Australia's Matt Campbell is set to follow in Mark Webber's footsteps, taking on the World Endurance Championship and 24 Hours of Le Mans with Porsche.
The newly minted Porsche junior started life as a factory-backed racing driver by outgunning highly-fancied racers in identical 911 GT3 R machinery in qualifying for the Bathurst 12 Hour last week where Campbell's four-driver crew went on to finish second in class and fourth overall .
With Porsche's prototype campaign coming to a close at the end of 2017, the 22-year-old will drive a Porsche 911 GT3 RSR in the GTE-Am category for mixed professional and amateur driving crews, racing against world-class machines from the likes of Ferrari and Aston Martin.
Porsche also plans to give Campbell a chance in the gruelling Nurburgring 24 Hour in May.
Motorsport is expensive. Unlike many young racers with the backing of extraordinarily wealthy family members, friends and sponsors, Campbell's comparatively humble stock forced a novel approach to funding his career.
The young driver became a self-managed business, selling shares in his future to 16 supporters, with a return on their investment paid as a fraction of Campbell's salary.
Investors effectively paid for two seasons of Carrera Cup racing in Australia and a tilt at the European Supercup one-make series for Porsches, which was enough for Campbell to win the sports car brand's attention and put him on a similar career path to Kiwi two-time Le Mans winner Earl Bamber.
Their investment looks to have paid off, with news emerging from Europe on Friday that Campbell is an important part of Porsche's plans.
"We needed to try something different to be able to make it. We didn't have the budget or the money to do it any other way.
"If I was to ever start making money through motorsport professionally, they would obviously get a return back on their money."
Campbell promises a 2.5 per cent annual return on future earnings over a 10-year period to 2025, retaining 55 per cent of his annual pay packet as a salary. He declined to say who the investors were or how much they paid, but 16 Lego bricks with names painted on the back of this helmet suggest family members played a significant role getting him to the grid.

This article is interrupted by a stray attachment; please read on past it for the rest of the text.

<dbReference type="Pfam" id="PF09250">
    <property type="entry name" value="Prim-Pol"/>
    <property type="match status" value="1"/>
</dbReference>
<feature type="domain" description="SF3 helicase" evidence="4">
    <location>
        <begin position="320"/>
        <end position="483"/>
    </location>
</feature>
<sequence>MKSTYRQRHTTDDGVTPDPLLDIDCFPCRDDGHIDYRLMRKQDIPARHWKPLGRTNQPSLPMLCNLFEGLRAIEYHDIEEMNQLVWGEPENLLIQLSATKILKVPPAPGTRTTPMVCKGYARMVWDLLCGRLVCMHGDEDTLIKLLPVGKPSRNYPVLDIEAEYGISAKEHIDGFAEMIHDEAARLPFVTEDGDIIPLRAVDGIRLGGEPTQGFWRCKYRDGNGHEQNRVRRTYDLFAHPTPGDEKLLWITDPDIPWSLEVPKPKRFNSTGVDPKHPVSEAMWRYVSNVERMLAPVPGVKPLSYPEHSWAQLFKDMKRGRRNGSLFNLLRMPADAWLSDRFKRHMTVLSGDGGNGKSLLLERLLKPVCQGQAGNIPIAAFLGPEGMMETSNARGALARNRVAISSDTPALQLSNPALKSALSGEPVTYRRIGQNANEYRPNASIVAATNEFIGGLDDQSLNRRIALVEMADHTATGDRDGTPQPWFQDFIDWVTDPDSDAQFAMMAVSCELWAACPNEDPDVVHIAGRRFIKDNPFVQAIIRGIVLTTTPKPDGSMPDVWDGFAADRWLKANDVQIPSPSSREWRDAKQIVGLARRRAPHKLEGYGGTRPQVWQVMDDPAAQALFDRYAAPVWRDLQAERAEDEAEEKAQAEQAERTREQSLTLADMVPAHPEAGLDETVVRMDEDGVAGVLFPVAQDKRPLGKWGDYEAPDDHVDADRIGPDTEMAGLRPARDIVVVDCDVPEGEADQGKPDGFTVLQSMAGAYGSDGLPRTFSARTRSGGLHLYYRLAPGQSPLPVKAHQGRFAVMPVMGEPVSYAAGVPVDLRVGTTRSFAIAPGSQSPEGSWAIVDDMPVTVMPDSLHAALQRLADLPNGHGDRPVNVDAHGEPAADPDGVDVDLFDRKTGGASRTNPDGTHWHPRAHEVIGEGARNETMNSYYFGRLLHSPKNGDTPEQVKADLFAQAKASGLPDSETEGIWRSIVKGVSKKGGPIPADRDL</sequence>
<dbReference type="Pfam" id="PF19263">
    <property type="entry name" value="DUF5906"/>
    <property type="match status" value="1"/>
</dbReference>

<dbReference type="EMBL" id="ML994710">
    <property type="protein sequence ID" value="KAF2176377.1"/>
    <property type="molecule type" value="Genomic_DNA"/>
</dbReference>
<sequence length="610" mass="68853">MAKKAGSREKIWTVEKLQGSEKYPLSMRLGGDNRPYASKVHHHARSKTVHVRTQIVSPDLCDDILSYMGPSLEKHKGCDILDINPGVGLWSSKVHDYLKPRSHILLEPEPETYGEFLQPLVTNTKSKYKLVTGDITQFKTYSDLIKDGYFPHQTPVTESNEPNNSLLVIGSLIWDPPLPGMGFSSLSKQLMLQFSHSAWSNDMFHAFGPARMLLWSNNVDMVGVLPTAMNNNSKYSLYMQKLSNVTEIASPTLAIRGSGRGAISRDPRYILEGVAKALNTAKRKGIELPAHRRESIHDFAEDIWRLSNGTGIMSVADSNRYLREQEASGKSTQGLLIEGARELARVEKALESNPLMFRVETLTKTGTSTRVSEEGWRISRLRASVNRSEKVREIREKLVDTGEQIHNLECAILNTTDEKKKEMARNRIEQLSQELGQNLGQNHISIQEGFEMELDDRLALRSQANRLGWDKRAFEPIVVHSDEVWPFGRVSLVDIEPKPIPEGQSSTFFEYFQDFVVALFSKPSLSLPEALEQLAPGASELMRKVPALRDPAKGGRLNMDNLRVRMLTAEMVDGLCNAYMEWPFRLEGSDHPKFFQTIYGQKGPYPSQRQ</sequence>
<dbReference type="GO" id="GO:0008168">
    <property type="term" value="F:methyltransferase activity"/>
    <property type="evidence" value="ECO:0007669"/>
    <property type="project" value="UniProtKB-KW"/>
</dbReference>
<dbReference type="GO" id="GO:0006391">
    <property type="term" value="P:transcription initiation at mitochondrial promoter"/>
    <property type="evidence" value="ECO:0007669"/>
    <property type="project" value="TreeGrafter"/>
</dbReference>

If we were to take a wild guess at how the numbers might stack up (and it truly is a stab in the dark), 16 investors pledging a neat $50,000 each would give Campbell a $800,000 war chest to fund a couple of seasons in Australia's Carrera Cup along with spare cash to tip into an overseas Supercup campaign.
If we hypothesise that the young racer spends five years earning an average of $100,000 per season before hitting the big bucks in the second half of his investment scheme, perhaps averaging an even $500,000 per season over five years, each investor would see $75,000 returned in the final five years of the agreement.
This isn't a get-rich-quick scheme, but it is a clever way to give talented athletes a much-needed boost early in their career. From a distance, it seems Campbell is fortunate not to be locked into loans – many would-be F1 drivers spend decades paying back borrowed cash burnt in pursuit of a career in the top flight of motor sport.
After all, the best way to make a small fortune in racing is to start with a large one.
For its part, Porsche has paired with Michelin to create the Porsche Michelin Junior Programme Australia, a development program pledging up to $300,000 in benefits to help young racers gain a foothold in motorsport.
Drivers eligible for the scheme must be Australian residents aged under 23, with a proven ability in junior categories and a budget to compete in Porsche's second-tier GT3 Cup Challenge for superseded race cars.